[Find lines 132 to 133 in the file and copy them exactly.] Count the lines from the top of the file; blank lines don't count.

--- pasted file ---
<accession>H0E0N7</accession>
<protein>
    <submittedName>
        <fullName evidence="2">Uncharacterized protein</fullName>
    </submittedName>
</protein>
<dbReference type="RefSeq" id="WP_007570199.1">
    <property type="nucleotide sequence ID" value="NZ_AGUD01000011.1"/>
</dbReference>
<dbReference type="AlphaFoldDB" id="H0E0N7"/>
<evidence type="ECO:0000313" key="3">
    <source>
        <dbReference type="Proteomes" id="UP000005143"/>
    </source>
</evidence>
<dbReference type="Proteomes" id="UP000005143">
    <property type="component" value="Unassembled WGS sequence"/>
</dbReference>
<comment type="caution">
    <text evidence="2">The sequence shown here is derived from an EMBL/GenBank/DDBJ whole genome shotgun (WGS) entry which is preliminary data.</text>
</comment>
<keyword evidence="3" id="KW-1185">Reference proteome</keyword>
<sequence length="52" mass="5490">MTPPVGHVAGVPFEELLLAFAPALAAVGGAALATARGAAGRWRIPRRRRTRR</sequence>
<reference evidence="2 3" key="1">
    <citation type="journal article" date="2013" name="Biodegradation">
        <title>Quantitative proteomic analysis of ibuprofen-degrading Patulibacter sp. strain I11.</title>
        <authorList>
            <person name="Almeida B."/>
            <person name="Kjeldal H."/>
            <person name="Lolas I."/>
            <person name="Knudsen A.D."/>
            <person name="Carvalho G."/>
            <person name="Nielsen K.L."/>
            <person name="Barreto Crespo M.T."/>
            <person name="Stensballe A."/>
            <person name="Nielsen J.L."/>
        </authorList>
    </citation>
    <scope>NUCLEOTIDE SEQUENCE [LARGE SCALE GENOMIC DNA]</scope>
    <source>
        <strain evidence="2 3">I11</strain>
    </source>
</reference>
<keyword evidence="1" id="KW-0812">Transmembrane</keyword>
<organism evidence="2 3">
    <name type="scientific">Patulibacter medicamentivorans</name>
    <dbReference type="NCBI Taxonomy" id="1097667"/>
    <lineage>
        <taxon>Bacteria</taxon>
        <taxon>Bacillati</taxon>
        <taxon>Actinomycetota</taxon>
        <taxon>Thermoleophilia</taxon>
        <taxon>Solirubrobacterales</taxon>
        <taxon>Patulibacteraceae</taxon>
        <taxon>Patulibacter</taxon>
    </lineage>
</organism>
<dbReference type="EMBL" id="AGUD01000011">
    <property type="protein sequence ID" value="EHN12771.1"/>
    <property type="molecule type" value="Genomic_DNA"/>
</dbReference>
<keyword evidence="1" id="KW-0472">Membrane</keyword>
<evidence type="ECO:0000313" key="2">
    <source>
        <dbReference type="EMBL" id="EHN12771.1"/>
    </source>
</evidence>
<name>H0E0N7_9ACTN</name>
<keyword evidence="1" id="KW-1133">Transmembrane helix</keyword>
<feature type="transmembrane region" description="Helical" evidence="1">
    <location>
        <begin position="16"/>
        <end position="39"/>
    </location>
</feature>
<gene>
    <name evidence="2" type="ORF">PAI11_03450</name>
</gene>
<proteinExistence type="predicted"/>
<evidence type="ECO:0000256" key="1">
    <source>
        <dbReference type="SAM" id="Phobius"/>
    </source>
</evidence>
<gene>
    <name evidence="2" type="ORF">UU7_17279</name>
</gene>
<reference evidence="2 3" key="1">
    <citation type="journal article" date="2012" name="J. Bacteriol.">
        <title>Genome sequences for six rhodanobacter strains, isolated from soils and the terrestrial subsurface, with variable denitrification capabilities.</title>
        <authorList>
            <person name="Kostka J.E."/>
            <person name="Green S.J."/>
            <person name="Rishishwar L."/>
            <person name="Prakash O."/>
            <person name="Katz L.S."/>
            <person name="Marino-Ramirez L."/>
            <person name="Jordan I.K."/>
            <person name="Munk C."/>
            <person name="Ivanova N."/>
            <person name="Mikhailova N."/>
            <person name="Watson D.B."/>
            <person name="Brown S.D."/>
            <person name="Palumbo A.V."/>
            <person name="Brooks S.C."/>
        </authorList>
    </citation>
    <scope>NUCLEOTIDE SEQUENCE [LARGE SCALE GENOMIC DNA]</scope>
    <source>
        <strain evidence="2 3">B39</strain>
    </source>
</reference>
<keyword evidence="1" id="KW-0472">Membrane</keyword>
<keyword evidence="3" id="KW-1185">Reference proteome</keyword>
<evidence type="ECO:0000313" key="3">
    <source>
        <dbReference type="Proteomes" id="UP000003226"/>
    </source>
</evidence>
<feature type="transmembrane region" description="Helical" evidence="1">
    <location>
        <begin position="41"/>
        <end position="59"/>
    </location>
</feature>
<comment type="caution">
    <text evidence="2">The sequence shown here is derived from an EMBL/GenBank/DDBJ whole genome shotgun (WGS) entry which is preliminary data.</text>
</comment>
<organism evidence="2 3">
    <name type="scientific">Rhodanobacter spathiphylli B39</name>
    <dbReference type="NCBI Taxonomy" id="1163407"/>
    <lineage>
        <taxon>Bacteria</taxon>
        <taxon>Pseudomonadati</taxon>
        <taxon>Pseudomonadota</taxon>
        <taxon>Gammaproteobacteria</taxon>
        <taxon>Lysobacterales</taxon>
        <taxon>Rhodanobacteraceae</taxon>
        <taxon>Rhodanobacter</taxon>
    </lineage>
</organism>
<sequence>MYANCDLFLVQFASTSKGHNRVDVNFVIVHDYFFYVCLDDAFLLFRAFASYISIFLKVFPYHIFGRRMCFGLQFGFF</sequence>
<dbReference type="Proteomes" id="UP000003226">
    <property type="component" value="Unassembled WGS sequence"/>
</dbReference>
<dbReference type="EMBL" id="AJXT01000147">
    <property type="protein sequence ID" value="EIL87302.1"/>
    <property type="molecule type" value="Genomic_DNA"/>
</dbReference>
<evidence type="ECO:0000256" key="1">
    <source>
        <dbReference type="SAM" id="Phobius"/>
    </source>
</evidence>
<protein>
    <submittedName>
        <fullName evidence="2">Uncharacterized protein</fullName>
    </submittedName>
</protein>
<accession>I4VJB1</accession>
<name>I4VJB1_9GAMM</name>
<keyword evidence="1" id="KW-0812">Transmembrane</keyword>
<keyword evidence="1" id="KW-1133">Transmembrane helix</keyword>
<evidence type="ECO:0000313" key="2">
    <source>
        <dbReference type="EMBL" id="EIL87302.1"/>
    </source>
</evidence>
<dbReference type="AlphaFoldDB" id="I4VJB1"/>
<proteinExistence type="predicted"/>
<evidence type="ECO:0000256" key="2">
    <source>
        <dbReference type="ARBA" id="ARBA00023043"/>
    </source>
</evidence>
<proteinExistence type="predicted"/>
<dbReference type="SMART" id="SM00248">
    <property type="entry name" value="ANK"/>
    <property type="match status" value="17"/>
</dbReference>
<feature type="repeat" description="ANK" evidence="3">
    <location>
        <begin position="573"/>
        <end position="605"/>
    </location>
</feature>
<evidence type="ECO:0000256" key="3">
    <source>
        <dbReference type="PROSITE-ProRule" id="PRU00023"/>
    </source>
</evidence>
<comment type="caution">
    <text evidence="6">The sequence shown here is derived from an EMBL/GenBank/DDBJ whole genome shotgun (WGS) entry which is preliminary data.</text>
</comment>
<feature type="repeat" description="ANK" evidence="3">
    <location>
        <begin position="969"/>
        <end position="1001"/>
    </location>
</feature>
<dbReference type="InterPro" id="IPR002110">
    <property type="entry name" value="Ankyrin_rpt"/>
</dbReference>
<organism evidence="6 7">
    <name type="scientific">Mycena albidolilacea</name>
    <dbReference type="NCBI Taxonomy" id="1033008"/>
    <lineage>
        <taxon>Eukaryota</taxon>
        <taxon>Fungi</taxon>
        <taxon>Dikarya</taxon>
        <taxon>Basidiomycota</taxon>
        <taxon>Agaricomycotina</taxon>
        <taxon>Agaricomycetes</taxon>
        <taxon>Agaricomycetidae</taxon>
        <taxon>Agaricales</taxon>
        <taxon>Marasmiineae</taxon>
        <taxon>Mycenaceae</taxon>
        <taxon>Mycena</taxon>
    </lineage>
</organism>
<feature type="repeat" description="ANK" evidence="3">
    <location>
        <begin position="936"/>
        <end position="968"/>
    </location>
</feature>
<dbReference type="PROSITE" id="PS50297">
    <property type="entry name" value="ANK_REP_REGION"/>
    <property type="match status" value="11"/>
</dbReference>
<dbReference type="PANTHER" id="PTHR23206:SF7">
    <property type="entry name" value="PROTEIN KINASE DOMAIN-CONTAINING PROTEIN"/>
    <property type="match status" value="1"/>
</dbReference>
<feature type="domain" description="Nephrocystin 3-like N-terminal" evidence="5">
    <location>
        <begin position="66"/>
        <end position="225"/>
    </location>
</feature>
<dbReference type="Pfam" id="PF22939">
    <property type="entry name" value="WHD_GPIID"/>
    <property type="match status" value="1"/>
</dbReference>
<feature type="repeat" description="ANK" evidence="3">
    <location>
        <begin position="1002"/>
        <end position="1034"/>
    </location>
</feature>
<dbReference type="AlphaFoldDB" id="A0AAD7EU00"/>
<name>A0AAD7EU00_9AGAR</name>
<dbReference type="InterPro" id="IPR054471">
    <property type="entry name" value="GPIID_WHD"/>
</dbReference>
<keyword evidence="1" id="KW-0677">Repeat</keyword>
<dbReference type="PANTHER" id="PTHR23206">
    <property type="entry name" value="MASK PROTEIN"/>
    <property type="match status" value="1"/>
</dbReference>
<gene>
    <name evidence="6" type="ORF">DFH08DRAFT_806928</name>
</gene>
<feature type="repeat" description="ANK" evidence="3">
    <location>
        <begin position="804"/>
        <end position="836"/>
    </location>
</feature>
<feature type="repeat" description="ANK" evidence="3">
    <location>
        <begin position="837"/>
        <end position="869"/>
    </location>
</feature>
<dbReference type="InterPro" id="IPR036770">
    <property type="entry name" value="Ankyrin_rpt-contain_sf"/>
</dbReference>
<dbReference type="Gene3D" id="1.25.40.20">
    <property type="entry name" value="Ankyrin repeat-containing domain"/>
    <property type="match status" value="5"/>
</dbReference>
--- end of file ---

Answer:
    <lineage>
        <taxon>Bacteria</taxon>